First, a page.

Others who always have baby in room with them -advice for visiting friend

(55 Posts)
AliceWChild Tue 12-Feb-13 09:01:14

As per the guidance, we are always in the room with sleeping baby. For various reasons I need to do this. So in the evening he sleeps cuddled on me till we all go to bed.

I'm trying to work out what to do if we are visiting friends. I know they have a different approach and will suggest putting him in another room with monitors. How do other people deal with this? It doesn't feel right to get into a whole SIDS guidelines discussion. But how to explain it without?

I feel like that is a right old ramble but I'm confused and I know from another thread there are others like me out there. Which was a relief to find.

1500mmania Wed 13-Feb-13 12:11:48

Commix & Alice - just had a look at the original research paper 'Sudden Infant Death Syndrome and the time of death: factors associated with night-timeand day-time deaths' that your links refers to on the SIDS website press release. http://ije.oxfordjournals.org/content/35/6/1563.full.pdf+html

A Brief summary for everyone: of the deaths that occur during daytime sleeps 75% where put to sleep on there side and then rolled prone and 13.5% had bed covers over the head when found.

They therefore conclude, 'In particular we found that unsupervised SIDS infants
were more likely to be found with bedclothes covering their
head. Parental presence during infant sleep does not guarantee
the infant is being constantly observed, indeed this is not usually
the case and SIDS can also occur under closely monitored
conditions. However, having the sleeping infant nearby
during the day may alert parents to circumstances such as
infants rolling from the side to the prone position or bedclothes
covering the infant head or face. In conjunction with this
parents also need to be made aware of the risks associated with
inappropriate sleeping environments for young infants during
day-time naps such as car seats.'

So that is the reasoning behind the guideline (rather than them hearing you breath/ regulate the breathing etc.)

I hope that is useful - I should be doing something far more boring at work!

AliceWChild Wed 13-Feb-13 12:17:45

Thanks 1500. At the risk of sounding fick as I'm not great with stats, does that mean only 11.5% of daytime deaths weren't where they were on front or with covers on head?

comixminx Wed 13-Feb-13 12:36:36

Thanks 1500, very useful! You see these summaries but if you haven't got access to the journal there's a lot of the picture that can be missing. Also, is there any more info about the car seat thing? I know they can't lie flat in a car seat so you're not supposed to have them in it for hours regularly, but I would say that DS naps in his car seat (which is on the pram) most days for an hour or two. Clearly he can't roll over or cover his head with the covers in that, so the risk for car seats must be something else.

1500mmania Wed 13-Feb-13 12:51:49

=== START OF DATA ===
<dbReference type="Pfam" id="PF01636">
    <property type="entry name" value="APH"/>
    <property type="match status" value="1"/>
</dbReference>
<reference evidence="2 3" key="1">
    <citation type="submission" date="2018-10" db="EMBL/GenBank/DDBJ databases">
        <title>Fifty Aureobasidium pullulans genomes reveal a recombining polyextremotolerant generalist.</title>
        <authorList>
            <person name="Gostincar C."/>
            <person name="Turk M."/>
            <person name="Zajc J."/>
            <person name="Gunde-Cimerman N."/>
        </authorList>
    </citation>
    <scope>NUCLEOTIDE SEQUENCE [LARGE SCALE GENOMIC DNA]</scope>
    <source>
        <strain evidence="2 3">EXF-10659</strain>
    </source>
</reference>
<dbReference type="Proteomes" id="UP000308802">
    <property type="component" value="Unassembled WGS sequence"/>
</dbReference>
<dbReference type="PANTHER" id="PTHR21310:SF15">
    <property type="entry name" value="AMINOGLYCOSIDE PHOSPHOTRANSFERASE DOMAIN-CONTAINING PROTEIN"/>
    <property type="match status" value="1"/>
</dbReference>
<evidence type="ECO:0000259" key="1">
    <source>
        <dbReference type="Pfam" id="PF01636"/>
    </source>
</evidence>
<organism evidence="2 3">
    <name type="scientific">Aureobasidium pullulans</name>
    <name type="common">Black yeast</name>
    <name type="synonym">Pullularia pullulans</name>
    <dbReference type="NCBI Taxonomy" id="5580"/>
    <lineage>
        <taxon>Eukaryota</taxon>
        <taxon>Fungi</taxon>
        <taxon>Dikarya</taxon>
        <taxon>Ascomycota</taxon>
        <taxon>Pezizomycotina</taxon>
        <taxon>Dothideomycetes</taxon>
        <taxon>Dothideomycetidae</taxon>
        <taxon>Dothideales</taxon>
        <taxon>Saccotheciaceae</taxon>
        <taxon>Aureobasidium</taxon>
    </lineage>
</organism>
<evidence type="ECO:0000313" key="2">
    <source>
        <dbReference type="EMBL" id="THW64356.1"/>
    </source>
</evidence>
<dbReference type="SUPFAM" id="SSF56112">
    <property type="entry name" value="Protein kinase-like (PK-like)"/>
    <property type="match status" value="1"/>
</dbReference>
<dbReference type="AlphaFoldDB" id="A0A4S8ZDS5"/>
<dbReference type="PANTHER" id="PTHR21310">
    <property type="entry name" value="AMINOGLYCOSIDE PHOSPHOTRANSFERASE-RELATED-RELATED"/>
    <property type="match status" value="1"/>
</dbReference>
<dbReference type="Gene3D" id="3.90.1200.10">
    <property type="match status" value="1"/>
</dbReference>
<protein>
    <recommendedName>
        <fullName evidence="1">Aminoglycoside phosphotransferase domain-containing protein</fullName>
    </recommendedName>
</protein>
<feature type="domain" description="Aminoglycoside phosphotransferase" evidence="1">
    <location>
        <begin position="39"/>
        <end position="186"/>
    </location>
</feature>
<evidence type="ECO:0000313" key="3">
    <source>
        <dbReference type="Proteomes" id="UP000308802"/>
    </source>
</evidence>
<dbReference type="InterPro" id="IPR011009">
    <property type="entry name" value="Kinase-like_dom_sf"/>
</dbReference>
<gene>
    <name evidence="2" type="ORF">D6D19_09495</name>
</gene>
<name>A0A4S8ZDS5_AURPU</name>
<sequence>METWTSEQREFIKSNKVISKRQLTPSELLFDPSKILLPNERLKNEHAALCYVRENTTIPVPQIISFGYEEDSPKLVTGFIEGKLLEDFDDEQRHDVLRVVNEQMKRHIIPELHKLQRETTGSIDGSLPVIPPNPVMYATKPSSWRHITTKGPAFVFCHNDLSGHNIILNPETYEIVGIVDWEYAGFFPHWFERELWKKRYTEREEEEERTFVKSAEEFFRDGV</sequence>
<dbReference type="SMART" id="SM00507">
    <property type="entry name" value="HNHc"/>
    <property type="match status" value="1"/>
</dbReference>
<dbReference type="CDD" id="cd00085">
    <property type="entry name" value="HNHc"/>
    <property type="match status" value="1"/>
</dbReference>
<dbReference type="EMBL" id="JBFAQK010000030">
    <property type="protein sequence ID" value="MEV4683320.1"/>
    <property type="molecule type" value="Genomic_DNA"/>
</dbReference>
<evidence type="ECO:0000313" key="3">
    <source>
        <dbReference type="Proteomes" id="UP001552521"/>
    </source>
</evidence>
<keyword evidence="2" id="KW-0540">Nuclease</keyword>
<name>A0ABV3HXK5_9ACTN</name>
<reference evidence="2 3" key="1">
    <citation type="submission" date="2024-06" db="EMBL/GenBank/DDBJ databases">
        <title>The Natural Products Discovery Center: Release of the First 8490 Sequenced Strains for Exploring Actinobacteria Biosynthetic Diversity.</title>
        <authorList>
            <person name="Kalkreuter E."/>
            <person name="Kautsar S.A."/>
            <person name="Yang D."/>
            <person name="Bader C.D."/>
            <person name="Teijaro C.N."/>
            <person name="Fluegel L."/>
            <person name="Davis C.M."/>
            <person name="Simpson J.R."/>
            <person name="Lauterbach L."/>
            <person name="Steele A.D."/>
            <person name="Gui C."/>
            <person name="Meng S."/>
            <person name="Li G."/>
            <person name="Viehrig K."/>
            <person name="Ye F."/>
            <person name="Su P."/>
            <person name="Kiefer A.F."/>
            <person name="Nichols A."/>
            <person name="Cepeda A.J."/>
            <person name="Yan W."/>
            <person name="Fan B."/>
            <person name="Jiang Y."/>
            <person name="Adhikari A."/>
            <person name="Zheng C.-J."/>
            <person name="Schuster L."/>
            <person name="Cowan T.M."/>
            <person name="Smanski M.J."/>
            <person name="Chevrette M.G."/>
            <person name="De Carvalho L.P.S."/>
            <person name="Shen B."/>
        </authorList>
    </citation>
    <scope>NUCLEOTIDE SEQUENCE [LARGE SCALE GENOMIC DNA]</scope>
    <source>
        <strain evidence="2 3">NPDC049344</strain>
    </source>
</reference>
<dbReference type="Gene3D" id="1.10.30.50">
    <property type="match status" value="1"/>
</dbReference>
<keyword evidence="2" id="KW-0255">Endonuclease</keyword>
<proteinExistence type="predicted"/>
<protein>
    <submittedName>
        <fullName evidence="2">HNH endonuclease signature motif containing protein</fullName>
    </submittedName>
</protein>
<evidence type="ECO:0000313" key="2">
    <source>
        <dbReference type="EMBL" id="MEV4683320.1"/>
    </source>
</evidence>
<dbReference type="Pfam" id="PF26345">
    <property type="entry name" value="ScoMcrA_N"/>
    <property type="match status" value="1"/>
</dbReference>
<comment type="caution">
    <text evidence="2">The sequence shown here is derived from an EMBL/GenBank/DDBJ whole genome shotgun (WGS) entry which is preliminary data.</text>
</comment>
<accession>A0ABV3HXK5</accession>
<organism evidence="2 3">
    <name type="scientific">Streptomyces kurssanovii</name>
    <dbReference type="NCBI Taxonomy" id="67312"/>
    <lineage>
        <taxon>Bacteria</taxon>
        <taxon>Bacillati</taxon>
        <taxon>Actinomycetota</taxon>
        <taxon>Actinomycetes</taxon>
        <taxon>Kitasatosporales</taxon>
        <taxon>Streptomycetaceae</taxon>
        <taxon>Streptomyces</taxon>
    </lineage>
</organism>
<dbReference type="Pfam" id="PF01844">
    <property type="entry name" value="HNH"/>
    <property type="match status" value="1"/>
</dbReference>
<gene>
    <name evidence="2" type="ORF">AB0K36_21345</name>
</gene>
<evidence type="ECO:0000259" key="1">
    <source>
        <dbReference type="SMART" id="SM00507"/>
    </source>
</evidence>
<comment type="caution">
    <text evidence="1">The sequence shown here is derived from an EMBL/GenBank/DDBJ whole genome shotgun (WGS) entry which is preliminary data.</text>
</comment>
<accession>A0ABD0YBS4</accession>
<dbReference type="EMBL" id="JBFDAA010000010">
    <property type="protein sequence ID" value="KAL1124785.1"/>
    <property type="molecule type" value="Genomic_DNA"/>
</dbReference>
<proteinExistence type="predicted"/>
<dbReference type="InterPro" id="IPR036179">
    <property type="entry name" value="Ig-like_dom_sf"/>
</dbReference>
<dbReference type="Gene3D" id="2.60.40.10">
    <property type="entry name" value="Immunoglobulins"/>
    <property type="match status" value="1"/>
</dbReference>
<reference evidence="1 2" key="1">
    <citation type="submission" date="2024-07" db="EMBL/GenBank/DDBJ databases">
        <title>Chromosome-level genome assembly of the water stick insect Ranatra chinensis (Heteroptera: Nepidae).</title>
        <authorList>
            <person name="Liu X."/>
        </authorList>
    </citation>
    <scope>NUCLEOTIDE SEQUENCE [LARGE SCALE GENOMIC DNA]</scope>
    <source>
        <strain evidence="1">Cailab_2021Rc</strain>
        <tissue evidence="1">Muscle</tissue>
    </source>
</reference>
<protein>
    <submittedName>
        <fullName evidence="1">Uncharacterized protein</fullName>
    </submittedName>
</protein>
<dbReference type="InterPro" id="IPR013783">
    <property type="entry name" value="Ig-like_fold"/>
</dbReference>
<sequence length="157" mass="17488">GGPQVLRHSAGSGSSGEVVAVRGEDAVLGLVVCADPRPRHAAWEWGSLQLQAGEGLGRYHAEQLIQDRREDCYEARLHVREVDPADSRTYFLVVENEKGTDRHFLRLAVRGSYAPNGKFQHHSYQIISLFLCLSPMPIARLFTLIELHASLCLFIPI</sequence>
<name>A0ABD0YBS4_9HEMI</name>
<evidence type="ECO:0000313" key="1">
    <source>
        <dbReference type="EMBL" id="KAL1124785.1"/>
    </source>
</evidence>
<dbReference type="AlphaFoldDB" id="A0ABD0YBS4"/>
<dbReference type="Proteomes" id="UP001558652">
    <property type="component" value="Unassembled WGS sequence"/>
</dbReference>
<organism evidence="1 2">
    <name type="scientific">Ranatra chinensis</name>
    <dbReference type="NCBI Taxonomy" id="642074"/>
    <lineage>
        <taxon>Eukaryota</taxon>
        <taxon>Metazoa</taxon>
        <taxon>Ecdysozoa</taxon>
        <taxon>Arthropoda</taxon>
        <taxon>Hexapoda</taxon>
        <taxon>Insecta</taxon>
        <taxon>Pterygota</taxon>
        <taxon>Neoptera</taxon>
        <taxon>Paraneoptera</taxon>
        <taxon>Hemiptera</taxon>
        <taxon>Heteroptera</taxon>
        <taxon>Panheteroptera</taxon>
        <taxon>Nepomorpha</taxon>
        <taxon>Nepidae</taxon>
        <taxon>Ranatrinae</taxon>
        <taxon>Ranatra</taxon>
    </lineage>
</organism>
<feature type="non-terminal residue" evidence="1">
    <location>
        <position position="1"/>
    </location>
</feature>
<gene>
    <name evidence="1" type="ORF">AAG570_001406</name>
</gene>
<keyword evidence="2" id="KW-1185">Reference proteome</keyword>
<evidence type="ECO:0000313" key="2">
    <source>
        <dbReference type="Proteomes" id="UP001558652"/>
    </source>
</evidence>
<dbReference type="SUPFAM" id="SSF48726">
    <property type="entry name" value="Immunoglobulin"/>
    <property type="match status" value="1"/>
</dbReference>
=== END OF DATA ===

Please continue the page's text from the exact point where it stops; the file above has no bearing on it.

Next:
Hi Alice - I can't say for sure as some may have been a combination of the two - rolled onto front & covers on the head (iyswim) but either way the majority of them seemed to have an additional factor putting them at risk.

commix - I don't think it does mention anything else about the car seats it just gives a reference to another study. From looking at that other study it reports, 'Several studies have shown that cardio-respiratory function is compromised in 18.4% to 30.0% of preterm infants tested in a car seat possibly due to excessive head flexion leading to restriction of the upper airway. Preterm infants are particularly prone to head flexion when they are placed in an upright position and therefore more vulnerable to hypoxia and apnea when their neck is flexed' (note preterm infants though = < 37 weeks gestation)

Research is a funny beast and if you look for long enough you can always find something that backs up your opinion (I should know I'm an academic!). I think the important thing is that guidelines are just guidelines and they may be based on research but that doesn't ness mean that it is good research! (iyswim). Obviously take them into account but at the end of the day you have to do what is best for you & your family. Both myself and DS would have gone insane with lack of sleep if I had him in the same room as me all the time and he was in his own room from 3 weeks (gulps).

At the end of the day Alice just do what feels right for you and sod everyone else xxx

Andcake Wed 13-Feb-13 17:13:56

Just thought I would pipe in as another who is always in the same room with ds when he sleeps. (Ok for some naps I may pop to make a cuppa but the radio is usually on so hopefully that would stop the scary deep sleep). That's just how I understood the guidelines. When visiting others I just get on with it and don't raise it as a conversation issue and no one not even my out dated parents have. I think parenting books are v confusing with their conflicting SIDS advice and then talking about bedtime routines at 7 pm. Personally ds has a two part bedtime routines a chilling out into pjs round 7pm and into the sling then at around 10 he is gently stirred and a feed and nappy change and into his cot in our room. Now he's 6 mo and we are going to try getting him to bed earlier I think I'm going to miss the snuggles.

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